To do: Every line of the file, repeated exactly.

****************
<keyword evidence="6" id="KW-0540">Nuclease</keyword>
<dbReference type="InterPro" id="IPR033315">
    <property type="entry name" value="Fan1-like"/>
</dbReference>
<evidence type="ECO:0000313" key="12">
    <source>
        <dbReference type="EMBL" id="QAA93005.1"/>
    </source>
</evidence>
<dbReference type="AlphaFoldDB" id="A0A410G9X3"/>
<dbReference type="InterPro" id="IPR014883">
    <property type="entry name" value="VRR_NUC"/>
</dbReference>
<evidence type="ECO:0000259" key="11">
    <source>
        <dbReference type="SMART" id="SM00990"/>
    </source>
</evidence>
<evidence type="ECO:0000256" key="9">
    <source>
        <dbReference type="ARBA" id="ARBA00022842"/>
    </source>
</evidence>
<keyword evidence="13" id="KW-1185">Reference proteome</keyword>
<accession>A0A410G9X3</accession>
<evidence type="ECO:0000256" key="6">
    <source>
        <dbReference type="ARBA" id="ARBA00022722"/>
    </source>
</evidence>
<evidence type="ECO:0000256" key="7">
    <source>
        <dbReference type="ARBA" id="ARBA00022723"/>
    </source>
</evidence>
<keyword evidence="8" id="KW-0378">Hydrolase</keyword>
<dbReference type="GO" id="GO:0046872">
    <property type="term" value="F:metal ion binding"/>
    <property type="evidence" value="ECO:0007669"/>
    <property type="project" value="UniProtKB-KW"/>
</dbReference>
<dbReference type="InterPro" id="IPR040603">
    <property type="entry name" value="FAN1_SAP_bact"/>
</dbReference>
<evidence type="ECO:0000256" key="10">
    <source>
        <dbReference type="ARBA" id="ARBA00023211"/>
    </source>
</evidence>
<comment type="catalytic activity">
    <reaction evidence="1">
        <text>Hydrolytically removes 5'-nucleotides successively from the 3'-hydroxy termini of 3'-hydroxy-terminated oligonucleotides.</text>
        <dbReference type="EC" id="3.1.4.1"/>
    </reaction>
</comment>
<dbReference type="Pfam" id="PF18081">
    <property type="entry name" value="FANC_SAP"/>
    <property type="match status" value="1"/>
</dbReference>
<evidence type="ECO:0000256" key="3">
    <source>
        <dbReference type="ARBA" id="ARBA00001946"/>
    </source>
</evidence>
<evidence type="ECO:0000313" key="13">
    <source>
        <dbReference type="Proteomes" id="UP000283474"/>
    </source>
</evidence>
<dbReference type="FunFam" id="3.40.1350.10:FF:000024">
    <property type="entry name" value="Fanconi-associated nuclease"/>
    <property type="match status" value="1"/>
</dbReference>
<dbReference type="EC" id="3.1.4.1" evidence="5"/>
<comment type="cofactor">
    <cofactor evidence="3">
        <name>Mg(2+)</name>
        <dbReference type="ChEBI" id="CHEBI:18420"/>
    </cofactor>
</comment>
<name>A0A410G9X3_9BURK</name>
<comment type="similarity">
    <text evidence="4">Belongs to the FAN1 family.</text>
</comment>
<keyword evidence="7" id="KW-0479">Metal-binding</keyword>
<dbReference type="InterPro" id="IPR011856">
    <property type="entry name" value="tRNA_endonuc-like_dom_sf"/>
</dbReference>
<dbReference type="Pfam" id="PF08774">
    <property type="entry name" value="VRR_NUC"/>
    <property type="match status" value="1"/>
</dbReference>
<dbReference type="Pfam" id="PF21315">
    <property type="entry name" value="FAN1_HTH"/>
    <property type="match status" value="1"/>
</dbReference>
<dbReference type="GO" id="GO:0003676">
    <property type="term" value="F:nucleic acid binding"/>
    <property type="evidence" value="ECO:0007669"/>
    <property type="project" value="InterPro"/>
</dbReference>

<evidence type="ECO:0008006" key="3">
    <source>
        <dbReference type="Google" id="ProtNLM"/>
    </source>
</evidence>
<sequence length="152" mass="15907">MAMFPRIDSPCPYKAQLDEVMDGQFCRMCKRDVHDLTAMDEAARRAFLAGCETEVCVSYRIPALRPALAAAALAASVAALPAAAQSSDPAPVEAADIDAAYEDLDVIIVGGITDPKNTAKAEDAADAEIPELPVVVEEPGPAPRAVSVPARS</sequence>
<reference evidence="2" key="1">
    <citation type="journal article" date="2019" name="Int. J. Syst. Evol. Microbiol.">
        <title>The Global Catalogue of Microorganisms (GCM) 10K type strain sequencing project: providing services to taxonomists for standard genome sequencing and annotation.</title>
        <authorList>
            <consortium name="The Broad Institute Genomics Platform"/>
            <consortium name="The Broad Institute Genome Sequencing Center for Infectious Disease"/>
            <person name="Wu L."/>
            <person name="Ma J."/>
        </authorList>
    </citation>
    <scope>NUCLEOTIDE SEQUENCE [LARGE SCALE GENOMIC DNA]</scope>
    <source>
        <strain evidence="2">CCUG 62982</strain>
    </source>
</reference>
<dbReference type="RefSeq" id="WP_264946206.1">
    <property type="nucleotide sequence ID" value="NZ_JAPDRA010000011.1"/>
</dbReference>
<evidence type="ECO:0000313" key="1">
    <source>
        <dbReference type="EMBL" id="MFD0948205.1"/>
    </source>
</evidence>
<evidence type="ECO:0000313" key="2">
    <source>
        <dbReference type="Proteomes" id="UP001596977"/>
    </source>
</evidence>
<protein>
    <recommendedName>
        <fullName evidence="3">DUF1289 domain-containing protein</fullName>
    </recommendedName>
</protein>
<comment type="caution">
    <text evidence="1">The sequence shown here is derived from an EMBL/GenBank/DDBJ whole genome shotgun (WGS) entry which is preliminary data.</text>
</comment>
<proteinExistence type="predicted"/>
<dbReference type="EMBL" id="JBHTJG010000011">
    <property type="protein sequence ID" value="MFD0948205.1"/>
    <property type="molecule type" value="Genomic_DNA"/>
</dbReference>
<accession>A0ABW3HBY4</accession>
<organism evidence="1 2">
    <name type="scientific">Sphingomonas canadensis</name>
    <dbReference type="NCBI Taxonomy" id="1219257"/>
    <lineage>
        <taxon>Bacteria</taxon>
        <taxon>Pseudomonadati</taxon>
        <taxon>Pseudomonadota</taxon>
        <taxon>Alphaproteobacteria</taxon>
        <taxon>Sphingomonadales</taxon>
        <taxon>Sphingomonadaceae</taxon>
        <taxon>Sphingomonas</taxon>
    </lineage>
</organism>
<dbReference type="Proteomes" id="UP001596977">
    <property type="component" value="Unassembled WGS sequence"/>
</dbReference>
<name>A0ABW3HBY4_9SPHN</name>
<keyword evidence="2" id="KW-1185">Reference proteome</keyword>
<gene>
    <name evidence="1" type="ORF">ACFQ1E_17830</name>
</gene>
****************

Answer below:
<keyword evidence="6" id="KW-0540">Nuclease</keyword>
<dbReference type="InterPro" id="IPR033315">
    <property type="entry name" value="Fan1-like"/>
</dbReference>
<evidence type="ECO:0000313" key="12">
    <source>
        <dbReference type="EMBL" id="QAA93005.1"/>
    </source>
</evidence>
<dbReference type="AlphaFoldDB" id="A0A410G9X3"/>
<dbReference type="InterPro" id="IPR014883">
    <property type="entry name" value="VRR_NUC"/>
</dbReference>
<evidence type="ECO:0000259" key="11">
    <source>
        <dbReference type="SMART" id="SM00990"/>
    </source>
</evidence>
<evidence type="ECO:0000256" key="9">
    <source>
        <dbReference type="ARBA" id="ARBA00022842"/>
    </source>
</evidence>
<keyword evidence="13" id="KW-1185">Reference proteome</keyword>
<accession>A0A410G9X3</accession>
<evidence type="ECO:0000256" key="6">
    <source>
        <dbReference type="ARBA" id="ARBA00022722"/>
    </source>
</evidence>
<evidence type="ECO:0000256" key="7">
    <source>
        <dbReference type="ARBA" id="ARBA00022723"/>
    </source>
</evidence>
<keyword evidence="8" id="KW-0378">Hydrolase</keyword>
<dbReference type="GO" id="GO:0046872">
    <property type="term" value="F:metal ion binding"/>
    <property type="evidence" value="ECO:0007669"/>
    <property type="project" value="UniProtKB-KW"/>
</dbReference>
<dbReference type="InterPro" id="IPR040603">
    <property type="entry name" value="FAN1_SAP_bact"/>
</dbReference>
<evidence type="ECO:0000256" key="10">
    <source>
        <dbReference type="ARBA" id="ARBA00023211"/>
    </source>
</evidence>
<comment type="catalytic activity">
    <reaction evidence="1">
        <text>Hydrolytically removes 5'-nucleotides successively from the 3'-hydroxy termini of 3'-hydroxy-terminated oligonucleotides.</text>
        <dbReference type="EC" id="3.1.4.1"/>
    </reaction>
</comment>
<dbReference type="Pfam" id="PF18081">
    <property type="entry name" value="FANC_SAP"/>
    <property type="match status" value="1"/>
</dbReference>
<evidence type="ECO:0000256" key="3">
    <source>
        <dbReference type="ARBA" id="ARBA00001946"/>
    </source>
</evidence>
<evidence type="ECO:0000313" key="13">
    <source>
        <dbReference type="Proteomes" id="UP000283474"/>
    </source>
</evidence>
<dbReference type="FunFam" id="3.40.1350.10:FF:000024">
    <property type="entry name" value="Fanconi-associated nuclease"/>
    <property type="match status" value="1"/>
</dbReference>
<dbReference type="EC" id="3.1.4.1" evidence="5"/>
<comment type="cofactor">
    <cofactor evidence="3">
        <name>Mg(2+)</name>
        <dbReference type="ChEBI" id="CHEBI:18420"/>
    </cofactor>
</comment>
<name>A0A410G9X3_9BURK</name>
<comment type="similarity">
    <text evidence="4">Belongs to the FAN1 family.</text>
</comment>
<keyword evidence="7" id="KW-0479">Metal-binding</keyword>
<dbReference type="InterPro" id="IPR011856">
    <property type="entry name" value="tRNA_endonuc-like_dom_sf"/>
</dbReference>
<dbReference type="Pfam" id="PF08774">
    <property type="entry name" value="VRR_NUC"/>
    <property type="match status" value="1"/>
</dbReference>
<dbReference type="Pfam" id="PF21315">
    <property type="entry name" value="FAN1_HTH"/>
    <property type="match status" value="1"/>
</dbReference>
<dbReference type="GO" id="GO:0003676">
    <property type="term" value="F:nucleic acid binding"/>
    <property type="evidence" value="ECO:0007669"/>
    <property type="project" value="InterPro"/>
</dbReference>

<evidence type="ECO:0008006" key="3">
    <source>
        <dbReference type="Google" id="ProtNLM"/>
    </source>
</evidence>
<sequence length="152" mass="15907">MAMFPRIDSPCPYKAQLDEVMDGQFCRMCKRDVHDLTAMDEAARRAFLAGCETEVCVSYRIPALRPALAAAALAASVAALPAAAQSSDPAPVEAADIDAAYEDLDVIIVGGITDPKNTAKAEDAADAEIPELPVVVEEPGPAPRAVSVPARS</sequence>
<reference evidence="2" key="1">
    <citation type="journal article" date="2019" name="Int. J. Syst. Evol. Microbiol.">
        <title>The Global Catalogue of Microorganisms (GCM) 10K type strain sequencing project: providing services to taxonomists for standard genome sequencing and annotation.</title>
        <authorList>
            <consortium name="The Broad Institute Genomics Platform"/>
            <consortium name="The Broad Institute Genome Sequencing Center for Infectious Disease"/>
            <person name="Wu L."/>
            <person name="Ma J."/>
        </authorList>
    </citation>
    <scope>NUCLEOTIDE SEQUENCE [LARGE SCALE GENOMIC DNA]</scope>
    <source>
        <strain evidence="2">CCUG 62982</strain>
    </source>
</reference>
<dbReference type="RefSeq" id="WP_264946206.1">
    <property type="nucleotide sequence ID" value="NZ_JAPDRA010000011.1"/>
</dbReference>
<evidence type="ECO:0000313" key="1">
    <source>
        <dbReference type="EMBL" id="MFD0948205.1"/>
    </source>
</evidence>
<evidence type="ECO:0000313" key="2">
    <source>
        <dbReference type="Proteomes" id="UP001596977"/>
    </source>
</evidence>
<protein>
    <recommendedName>
        <fullName evidence="3">DUF1289 domain-containing protein</fullName>
    </recommendedName>
</protein>
<comment type="caution">
    <text evidence="1">The sequence shown here is derived from an EMBL/GenBank/DDBJ whole genome shotgun (WGS) entry which is preliminary data.</text>
</comment>
<proteinExistence type="predicted"/>
<dbReference type="EMBL" id="JBHTJG010000011">
    <property type="protein sequence ID" value="MFD0948205.1"/>
    <property type="molecule type" value="Genomic_DNA"/>
</dbReference>
<accession>A0ABW3HBY4</accession>
<organism evidence="1 2">
    <name type="scientific">Sphingomonas canadensis</name>
    <dbReference type="NCBI Taxonomy" id="1219257"/>
    <lineage>
        <taxon>Bacteria</taxon>
        <taxon>Pseudomonadati</taxon>
        <taxon>Pseudomonadota</taxon>
        <taxon>Alphaproteobacteria</taxon>
        <taxon>Sphingomonadales</taxon>
        <taxon>Sphingomonadaceae</taxon>
        <taxon>Sphingomonas</taxon>
    </lineage>
</organism>
<dbReference type="Proteomes" id="UP001596977">
    <property type="component" value="Unassembled WGS sequence"/>
</dbReference>
<name>A0ABW3HBY4_9SPHN</name>
<keyword evidence="2" id="KW-1185">Reference proteome</keyword>
<gene>
    <name evidence="1" type="ORF">ACFQ1E_17830</name>
</gene>